The benefits of immersive extended reality (XR) technology in learning, both formal and informal, have been highlighted time and again with detailed studies. XR can affect the different stages of learning from the initial phases – curiosity as a stimulus – to the possibility to play a direct role in virtual settings.
Moreover, XR potential impacts are extended by the capacity to build immersive scenarios to reenactment.
For instance, imagine a guided storytelling experience inspired from daily life in Classical Athens, following the activities of an Athenian family in their house. Then, out in the city as it was thousands of years ago.
In other words, through extended reality you can travel back in time and partake in an everyday life experience in antiquity. Likewise, you can experience how an Athenian home was created and how this unit brought to the “polis”.
Such an interactive multi-sensorial experience, combining historical accuracy, can enhance knowledge about the past and historical empathy.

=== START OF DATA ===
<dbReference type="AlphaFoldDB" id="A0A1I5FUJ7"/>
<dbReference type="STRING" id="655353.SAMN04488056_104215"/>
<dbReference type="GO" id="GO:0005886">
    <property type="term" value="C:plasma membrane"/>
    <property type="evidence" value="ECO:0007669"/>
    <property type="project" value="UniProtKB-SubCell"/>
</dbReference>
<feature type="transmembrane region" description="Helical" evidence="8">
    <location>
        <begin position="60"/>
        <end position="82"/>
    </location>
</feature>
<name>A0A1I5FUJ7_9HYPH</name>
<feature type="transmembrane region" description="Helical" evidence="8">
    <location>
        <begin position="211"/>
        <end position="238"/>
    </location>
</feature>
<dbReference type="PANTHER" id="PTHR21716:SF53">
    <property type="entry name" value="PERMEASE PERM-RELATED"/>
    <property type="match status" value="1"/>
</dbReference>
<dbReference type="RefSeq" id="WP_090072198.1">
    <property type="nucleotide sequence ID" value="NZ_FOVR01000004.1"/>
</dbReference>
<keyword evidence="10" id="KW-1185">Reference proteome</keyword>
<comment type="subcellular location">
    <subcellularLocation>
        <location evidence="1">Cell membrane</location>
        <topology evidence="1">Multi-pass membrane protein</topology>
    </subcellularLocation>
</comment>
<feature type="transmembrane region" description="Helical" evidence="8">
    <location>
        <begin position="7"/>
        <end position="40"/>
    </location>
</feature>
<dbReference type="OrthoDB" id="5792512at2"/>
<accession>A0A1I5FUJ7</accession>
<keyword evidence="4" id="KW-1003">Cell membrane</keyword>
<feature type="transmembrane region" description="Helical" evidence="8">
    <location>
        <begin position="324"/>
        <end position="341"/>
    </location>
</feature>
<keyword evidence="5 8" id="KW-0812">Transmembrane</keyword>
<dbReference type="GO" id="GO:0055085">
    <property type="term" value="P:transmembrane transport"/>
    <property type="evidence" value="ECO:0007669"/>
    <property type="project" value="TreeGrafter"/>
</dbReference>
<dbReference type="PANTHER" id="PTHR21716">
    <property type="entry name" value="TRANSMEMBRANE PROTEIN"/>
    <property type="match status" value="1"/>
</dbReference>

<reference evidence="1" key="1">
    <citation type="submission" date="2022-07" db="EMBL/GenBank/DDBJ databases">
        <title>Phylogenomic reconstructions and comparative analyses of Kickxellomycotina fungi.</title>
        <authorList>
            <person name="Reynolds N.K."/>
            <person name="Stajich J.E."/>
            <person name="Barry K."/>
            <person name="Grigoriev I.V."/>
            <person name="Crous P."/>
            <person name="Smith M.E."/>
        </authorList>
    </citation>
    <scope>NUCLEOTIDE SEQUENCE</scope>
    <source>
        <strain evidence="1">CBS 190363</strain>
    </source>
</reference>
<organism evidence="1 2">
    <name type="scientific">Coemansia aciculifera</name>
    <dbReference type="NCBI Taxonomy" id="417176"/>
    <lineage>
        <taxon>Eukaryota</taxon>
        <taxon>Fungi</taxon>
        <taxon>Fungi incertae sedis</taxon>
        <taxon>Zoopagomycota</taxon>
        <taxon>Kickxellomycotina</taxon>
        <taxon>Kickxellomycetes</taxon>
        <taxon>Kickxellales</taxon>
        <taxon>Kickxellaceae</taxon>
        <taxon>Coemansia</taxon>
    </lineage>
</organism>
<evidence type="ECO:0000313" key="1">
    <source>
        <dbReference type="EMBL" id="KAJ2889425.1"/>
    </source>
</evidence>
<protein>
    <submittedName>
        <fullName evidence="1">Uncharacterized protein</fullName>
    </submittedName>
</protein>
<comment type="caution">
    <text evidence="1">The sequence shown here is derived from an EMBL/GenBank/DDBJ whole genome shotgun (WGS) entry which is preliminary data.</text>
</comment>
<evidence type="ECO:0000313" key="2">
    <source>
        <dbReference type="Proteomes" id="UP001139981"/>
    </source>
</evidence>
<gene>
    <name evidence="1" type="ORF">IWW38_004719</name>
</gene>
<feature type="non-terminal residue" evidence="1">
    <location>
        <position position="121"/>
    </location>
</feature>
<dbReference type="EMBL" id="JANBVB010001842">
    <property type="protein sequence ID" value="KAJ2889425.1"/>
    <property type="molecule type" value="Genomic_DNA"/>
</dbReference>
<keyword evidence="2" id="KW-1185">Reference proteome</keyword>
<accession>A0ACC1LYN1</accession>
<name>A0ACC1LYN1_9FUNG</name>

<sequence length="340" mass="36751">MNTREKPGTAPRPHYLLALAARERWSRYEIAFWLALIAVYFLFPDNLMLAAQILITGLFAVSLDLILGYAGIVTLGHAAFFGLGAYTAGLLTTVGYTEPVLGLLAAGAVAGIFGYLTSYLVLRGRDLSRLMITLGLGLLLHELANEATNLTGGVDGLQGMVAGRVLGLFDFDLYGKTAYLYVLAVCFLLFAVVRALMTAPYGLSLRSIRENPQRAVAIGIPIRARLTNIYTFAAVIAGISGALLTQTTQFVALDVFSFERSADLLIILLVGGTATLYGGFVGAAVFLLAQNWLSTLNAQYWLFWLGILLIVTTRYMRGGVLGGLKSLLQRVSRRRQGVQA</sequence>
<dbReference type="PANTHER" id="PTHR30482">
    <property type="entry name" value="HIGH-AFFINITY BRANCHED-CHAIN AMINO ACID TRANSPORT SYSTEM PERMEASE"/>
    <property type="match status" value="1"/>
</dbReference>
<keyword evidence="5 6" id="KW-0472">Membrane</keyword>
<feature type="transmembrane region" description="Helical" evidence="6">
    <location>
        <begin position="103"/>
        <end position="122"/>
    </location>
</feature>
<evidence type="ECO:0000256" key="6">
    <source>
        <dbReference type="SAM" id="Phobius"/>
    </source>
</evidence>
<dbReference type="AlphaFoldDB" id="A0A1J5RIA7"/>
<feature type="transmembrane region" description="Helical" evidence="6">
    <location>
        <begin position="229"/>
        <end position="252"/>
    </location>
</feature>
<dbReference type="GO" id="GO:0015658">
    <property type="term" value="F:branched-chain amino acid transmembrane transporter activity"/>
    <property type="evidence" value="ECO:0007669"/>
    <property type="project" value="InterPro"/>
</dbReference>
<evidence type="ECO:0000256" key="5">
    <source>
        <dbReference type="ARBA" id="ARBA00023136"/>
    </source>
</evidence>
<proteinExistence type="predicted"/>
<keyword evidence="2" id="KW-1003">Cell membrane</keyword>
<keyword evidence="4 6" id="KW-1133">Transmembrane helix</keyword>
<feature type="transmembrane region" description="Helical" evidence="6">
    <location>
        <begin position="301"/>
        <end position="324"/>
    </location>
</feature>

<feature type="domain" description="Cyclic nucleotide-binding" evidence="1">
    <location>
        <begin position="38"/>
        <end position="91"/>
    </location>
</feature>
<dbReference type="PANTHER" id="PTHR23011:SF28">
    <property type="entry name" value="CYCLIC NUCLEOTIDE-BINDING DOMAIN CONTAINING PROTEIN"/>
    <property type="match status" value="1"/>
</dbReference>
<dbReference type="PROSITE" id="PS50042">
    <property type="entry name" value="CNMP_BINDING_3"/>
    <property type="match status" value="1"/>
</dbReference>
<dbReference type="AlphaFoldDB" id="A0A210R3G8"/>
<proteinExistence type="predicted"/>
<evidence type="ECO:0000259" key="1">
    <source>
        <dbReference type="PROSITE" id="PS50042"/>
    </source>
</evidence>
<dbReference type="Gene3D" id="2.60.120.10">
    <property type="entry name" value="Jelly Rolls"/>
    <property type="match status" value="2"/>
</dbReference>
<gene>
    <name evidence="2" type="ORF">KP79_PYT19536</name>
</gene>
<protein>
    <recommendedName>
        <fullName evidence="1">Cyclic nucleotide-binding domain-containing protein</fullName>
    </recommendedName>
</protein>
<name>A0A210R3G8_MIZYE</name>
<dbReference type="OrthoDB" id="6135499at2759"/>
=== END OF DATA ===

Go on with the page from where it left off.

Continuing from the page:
A boundless list of possibilities with branching narratives, social adventures, treasure hunts, or historically-informed reenactments of events can be conceived and realised in XR environments.
BRIDGES project will explore how to build accurate XR scenarios from distinct historical eras, therefore demonstrating the ability of the proposed solution to utilise and map the same physical space while superimposing different virtual content and scenarios.
To sum up, as in “Night at the Museum” your visiting experience could be surprisingly interactive. After collecting needs, BRIDGES will test and pilot informal learning applications with “A day in Ancient Athens” at the Foundation of Hellenic World.
Images are Courtesy of the Foundation of the Hellenic World.